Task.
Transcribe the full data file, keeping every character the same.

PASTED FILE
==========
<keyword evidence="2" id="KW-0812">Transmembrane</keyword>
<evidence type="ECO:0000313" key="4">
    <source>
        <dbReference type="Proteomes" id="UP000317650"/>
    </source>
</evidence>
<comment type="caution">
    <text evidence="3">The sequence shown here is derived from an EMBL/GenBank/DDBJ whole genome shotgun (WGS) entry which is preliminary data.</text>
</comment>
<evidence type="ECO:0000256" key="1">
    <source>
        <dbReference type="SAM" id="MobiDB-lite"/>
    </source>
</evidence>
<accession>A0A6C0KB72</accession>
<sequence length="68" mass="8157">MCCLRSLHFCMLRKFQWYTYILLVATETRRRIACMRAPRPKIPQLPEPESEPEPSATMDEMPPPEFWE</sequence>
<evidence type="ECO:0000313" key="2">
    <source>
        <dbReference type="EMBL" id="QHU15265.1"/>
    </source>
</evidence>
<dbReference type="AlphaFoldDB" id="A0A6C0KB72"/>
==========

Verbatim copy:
<keyword evidence="2" id="KW-0812">Transmembrane</keyword>
<evidence type="ECO:0000313" key="4">
    <source>
        <dbReference type="Proteomes" id="UP000317650"/>
    </source>
</evidence>
<comment type="caution">
    <text evidence="3">The sequence shown here is derived from an EMBL/GenBank/DDBJ whole genome shotgun (WGS) entry which is preliminary data.</text>
</comment>
<evidence type="ECO:0000256" key="1">
    <source>
        <dbReference type="SAM" id="MobiDB-lite"/>
    </source>
</evidence>
<accession>A0A6C0KB72</accession>
<sequence length="68" mass="8157">MCCLRSLHFCMLRKFQWYTYILLVATETRRRIACMRAPRPKIPQLPEPESEPEPSATMDEMPPPEFWE</sequence>
<evidence type="ECO:0000313" key="2">
    <source>
        <dbReference type="EMBL" id="QHU15265.1"/>
    </source>
</evidence>
<dbReference type="AlphaFoldDB" id="A0A6C0KB72"/>